After our stay in Las Vegas our adventure really started. Together with our travel group, with whom we will spend the next weeks, we made our way to the Mojave Desert. We spent the first day in Death Valley, the “Valley of Death”.
The journey went to Pahrump and Shoshone with crossing the Nevada desert further to Death Valley. Death Valley is about 85.5 meters below sea level and although the “Valley of Death” is only a few hundred kilometers away from the Pacific Ocean, it is one of the driest and hottest areas on earth. Temperatures of up to 56 °C are normal here. The Death Valley National Park covers an area of 12,000 km² and is located in the Mojave Desert east of the Sierra Nevada.
The desert is home to the tribe of Timbisha Shoshone Indians who live near the hotel oasis of Furnance Creek. The fauna and flora is very diverse, with 51 mammal species, 307 bird species, 36 reptile species and three amphibian species. In addition, the national park counts up to 1000 different plant species. You are warned everywhere with signs against snakes and wild animals. So it is possible to meet roaming coyotes, pumas or foxes. Lizards that inhabit the numerous crevices are very common. The national park is also a very popular place for migratory birds passing through.
The name “Valley of Death” was given to this area after two groups of travellers set off in 1849 to follow the old Spanish route to California. After weeks of finding no way out of the valley, they reached their destination exhausted but alive. Legend has it that when they left the valley a woman turned around and shouted “Goodbye, Death Valley” to the valley.
The Zabriskie Point is known worldwide through the Hollywood thriller of the same name from 1969. The viewpoint offers a unique view of Death Valley. The rock formations were formed about 9 million years ago when Lake Zabriskie dried up. They consist of salt crusts, boulders and ash from the then active Black Mountain volcanic field. The Zabriskie Point is a holy place for the Shoshone Indians. A short walk leads from the car park up to the top of the vantage point. The beautiful and bizarre view compensates for the exhausting, hot way to the top.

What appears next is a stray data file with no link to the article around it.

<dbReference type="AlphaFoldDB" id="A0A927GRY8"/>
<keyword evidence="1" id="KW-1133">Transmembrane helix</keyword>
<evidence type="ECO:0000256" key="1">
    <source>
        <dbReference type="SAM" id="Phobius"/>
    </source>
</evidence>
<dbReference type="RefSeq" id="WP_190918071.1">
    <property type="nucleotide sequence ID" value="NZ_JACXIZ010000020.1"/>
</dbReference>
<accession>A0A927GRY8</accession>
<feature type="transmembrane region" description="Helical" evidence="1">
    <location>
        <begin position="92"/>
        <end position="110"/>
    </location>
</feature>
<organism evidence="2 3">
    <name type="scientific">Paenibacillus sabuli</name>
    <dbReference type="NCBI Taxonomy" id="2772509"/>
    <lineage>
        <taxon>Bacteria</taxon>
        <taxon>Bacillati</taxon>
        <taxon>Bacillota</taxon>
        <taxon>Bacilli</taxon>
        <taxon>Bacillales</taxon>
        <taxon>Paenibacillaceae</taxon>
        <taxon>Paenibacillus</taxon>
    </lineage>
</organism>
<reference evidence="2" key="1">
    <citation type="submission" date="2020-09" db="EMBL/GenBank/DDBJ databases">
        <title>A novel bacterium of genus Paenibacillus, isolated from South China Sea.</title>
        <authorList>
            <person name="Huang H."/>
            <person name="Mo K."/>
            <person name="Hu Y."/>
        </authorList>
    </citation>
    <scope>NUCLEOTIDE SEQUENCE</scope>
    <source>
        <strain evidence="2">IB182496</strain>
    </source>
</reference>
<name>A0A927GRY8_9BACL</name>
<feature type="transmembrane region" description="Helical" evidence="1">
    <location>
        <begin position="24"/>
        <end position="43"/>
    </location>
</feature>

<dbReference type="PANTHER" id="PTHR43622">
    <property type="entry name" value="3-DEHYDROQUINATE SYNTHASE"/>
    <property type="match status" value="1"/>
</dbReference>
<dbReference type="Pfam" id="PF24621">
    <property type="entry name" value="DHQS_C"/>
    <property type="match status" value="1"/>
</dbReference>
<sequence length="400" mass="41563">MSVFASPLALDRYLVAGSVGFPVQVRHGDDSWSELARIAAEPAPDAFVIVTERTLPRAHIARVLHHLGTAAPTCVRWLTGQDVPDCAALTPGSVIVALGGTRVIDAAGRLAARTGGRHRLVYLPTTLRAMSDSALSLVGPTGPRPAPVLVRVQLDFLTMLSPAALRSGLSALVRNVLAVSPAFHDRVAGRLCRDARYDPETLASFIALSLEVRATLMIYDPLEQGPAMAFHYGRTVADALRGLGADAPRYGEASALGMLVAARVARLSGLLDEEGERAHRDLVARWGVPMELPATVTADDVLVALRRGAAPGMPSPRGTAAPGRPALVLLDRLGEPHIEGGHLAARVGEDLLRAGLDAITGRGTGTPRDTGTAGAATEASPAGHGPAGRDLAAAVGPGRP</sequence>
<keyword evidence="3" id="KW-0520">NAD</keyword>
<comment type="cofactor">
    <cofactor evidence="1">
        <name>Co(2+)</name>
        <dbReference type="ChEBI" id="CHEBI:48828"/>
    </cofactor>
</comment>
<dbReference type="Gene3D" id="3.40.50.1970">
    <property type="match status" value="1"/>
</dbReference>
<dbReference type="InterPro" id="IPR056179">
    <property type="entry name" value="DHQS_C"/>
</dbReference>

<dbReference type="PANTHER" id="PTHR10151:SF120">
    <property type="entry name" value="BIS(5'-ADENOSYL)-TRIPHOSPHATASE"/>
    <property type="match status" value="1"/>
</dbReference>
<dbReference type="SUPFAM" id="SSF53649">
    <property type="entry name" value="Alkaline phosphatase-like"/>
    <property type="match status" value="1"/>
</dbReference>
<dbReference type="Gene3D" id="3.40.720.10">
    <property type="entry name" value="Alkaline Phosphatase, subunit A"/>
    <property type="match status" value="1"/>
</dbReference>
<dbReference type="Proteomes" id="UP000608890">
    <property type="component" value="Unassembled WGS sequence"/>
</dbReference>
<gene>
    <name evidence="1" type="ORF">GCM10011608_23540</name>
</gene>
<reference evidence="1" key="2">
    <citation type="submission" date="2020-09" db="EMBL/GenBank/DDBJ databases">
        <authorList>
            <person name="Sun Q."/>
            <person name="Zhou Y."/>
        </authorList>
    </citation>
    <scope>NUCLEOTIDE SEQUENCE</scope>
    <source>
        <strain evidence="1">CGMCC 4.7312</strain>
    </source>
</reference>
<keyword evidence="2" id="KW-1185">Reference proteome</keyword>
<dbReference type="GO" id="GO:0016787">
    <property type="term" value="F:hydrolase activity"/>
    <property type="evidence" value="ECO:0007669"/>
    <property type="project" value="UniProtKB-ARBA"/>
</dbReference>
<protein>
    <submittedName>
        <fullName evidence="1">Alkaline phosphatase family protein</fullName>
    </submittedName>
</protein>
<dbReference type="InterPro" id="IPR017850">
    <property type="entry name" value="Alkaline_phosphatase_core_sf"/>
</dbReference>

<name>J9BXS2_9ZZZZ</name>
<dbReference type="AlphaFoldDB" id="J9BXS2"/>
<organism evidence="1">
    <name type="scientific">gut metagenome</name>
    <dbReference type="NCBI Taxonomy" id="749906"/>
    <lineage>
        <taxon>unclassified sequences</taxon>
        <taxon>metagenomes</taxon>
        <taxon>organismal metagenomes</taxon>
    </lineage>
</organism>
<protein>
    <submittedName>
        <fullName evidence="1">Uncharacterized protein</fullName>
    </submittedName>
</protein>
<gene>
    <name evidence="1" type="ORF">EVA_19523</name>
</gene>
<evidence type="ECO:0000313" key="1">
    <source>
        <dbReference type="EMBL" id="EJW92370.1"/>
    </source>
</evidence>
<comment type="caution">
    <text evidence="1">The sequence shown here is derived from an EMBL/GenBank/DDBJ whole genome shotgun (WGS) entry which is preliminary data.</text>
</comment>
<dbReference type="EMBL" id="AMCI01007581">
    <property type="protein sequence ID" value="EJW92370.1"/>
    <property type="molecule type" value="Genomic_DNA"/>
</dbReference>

Badwater is the lowest point in the USA. Here at 85.5 meters below sea level, the highest temperatures occur. The salt structures that can be seen here were formed by the drying out of a 200 meter deep lake about 3000 years ago. There is very little water in Badwater today and it is twice as salty as sea water. Despite the temperatures around 50 C° this spring never dries out. The subterranean water layer comes to the surface through a very salty layer. The name Badwater derives from the fact that the water here is very salty and therefore inedible.
Mesquite Sand Dunes
In the northern part of Death Valley are the Mesquite Flat Sand Dunes. They are huge sand dunes made of finest quartz sand that rise up to 50 meters. This part of the valley has often been used as a film set, among other things it can also be seen in Star Wars. The biggest dune of the valley is the Star Dune, which is centrally located in the sand field. The continuous wind ensures that the dune is preserved. One looks in vain for a parking place here, one is forced to park at the highway and to walk a little longer in extreme heat. But the feeling of standing in the middle of these dunes is simply indescribable and worth the effort in any case. Already as a child I had my idea of a desert and in this desert it looked exactly like this. If one plans to walk to the dunes and stay there, one should be aware of the fact that it has between 40 and 50 C° and that it is the habitat of rattlesnakes. Since these animals are nocturnal, one should leave this place at dusk.
Borax Mine Museum
Borax was found in Death Valley around 1870. Borax is a mineral used to make glass and soap. The mining of borax, then called “white gold”, was very lucrative. In some years, up to 100,000 tons of borax were mined from Death Valley and transported from the valley by mules and horses. Today there is a museum in Furnance Creek where people are informed about the extraction and processing of the metal.
The day in the desert was an experience I don’t want to miss anymore. I love to explore the world and experience new things. When you stand in the middle of a desert and realize what nature is capable of, you just can’t get enough of it. Already at the beginning of our round trip I knew that it will be unforgettable. Whether something as breathtaking as a desert or as crazy as the city of Las Vegas. On journeys you learn a lot about the world, life and people, everyone should try to see as much as possible of the world.